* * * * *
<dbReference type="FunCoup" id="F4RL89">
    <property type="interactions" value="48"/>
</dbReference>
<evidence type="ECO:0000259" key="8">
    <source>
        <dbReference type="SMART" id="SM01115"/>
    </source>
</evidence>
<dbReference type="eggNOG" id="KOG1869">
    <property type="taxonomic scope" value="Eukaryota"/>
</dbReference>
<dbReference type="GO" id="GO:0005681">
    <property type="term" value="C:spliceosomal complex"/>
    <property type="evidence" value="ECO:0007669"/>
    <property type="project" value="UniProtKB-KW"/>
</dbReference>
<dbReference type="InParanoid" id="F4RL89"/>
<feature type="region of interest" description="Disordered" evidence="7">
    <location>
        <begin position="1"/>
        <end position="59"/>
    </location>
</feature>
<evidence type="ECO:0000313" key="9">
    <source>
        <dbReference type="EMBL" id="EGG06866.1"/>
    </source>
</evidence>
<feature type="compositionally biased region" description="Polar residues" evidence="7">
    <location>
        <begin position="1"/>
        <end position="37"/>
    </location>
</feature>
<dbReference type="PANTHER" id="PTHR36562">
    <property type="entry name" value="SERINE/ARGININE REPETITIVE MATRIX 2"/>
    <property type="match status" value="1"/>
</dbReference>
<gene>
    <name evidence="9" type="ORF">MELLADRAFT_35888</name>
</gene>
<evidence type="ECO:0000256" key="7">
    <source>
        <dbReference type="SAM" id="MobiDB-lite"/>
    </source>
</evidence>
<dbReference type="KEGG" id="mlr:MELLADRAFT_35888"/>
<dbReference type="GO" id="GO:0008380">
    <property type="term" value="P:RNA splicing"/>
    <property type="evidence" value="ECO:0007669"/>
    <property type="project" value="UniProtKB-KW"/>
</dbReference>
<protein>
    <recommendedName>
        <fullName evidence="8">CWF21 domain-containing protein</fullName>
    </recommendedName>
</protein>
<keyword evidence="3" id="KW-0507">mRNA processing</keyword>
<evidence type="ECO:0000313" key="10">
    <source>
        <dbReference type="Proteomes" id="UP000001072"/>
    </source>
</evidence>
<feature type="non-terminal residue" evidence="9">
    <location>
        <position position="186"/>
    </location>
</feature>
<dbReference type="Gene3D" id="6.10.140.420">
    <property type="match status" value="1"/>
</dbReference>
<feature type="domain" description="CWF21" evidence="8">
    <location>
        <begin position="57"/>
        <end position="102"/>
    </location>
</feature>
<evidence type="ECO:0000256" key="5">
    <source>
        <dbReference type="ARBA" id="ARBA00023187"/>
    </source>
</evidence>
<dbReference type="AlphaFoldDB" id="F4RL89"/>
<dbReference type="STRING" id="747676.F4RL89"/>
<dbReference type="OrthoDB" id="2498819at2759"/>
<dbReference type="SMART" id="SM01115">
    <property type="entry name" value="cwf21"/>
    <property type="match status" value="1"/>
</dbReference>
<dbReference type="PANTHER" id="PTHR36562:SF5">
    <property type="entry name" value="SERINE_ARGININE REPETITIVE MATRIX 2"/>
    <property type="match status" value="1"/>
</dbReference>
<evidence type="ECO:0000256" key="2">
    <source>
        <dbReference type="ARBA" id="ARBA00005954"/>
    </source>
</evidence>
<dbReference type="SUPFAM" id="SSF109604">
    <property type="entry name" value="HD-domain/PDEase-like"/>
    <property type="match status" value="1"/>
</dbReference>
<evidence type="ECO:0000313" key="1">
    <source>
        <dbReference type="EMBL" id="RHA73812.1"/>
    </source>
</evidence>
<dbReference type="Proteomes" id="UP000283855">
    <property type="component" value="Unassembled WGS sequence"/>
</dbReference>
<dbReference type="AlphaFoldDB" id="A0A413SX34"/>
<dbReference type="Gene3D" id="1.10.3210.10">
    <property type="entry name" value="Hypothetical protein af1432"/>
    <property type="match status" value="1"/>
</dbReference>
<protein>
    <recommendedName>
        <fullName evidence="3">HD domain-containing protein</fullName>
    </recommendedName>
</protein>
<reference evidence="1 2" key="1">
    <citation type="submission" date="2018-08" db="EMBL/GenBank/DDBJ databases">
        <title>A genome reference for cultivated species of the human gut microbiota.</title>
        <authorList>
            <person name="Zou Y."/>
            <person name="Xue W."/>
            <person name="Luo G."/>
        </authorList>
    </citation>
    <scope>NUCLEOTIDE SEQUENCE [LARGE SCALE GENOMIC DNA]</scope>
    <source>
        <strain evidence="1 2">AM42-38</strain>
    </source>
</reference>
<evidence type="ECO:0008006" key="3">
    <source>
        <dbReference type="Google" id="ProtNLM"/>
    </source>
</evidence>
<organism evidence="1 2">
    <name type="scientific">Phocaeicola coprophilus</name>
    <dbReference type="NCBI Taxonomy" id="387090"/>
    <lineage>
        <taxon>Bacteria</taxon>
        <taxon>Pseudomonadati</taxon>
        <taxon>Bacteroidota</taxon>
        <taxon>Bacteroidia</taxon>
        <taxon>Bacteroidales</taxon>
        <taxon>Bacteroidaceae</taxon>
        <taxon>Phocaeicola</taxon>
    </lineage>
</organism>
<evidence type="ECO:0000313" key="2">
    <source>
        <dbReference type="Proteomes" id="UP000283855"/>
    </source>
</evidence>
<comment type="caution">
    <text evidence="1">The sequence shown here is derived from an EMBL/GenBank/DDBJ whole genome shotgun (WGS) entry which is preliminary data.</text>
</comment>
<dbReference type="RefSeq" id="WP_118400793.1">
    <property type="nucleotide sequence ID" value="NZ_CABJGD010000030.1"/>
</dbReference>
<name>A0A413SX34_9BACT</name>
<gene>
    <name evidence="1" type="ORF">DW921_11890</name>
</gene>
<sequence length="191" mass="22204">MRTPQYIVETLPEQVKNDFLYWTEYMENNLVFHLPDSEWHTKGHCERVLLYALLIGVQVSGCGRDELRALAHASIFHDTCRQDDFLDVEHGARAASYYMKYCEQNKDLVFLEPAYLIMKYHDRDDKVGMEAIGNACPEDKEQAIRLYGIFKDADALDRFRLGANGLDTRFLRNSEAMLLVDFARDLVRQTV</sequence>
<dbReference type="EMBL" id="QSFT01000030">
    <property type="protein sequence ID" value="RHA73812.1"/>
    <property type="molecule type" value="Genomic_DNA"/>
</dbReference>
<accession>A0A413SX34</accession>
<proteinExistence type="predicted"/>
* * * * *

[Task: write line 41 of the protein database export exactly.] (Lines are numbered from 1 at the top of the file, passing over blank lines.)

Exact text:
</gene>